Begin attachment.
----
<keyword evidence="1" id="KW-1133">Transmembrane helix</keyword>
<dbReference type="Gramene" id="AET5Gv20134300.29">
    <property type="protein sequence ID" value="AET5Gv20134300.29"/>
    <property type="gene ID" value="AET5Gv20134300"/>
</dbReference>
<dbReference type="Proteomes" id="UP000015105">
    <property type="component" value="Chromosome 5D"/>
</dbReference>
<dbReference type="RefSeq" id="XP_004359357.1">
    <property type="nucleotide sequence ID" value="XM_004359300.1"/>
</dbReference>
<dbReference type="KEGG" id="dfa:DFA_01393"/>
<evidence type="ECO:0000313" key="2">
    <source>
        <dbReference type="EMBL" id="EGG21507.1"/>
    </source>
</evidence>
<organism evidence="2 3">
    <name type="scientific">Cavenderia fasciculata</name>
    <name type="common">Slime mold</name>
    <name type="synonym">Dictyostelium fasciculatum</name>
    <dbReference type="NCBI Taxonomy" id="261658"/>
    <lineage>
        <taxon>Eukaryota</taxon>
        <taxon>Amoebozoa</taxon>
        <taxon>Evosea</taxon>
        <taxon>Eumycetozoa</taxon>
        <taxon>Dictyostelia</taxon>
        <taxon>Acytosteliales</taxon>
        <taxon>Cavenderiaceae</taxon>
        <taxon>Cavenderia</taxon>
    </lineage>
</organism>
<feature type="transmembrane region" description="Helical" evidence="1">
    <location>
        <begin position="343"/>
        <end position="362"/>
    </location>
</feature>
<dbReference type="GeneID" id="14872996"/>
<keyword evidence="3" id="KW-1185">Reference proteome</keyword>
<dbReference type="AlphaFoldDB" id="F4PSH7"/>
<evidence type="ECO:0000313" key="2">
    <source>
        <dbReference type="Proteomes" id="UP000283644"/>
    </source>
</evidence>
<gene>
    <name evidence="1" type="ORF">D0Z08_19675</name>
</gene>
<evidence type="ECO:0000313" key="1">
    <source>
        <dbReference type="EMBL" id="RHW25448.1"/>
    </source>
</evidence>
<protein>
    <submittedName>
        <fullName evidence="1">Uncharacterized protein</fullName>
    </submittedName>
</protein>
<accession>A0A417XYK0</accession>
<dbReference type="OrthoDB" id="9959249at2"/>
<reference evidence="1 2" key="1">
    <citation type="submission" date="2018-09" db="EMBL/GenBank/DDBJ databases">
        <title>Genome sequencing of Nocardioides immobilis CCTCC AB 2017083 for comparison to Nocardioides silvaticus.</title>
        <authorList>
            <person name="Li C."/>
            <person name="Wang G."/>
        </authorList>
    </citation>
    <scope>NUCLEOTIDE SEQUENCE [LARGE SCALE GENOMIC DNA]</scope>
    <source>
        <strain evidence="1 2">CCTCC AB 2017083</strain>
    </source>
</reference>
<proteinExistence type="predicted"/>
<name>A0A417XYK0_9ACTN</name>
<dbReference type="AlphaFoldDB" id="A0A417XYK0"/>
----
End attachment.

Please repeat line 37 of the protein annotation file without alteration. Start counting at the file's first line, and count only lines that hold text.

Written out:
        <end position="362"/>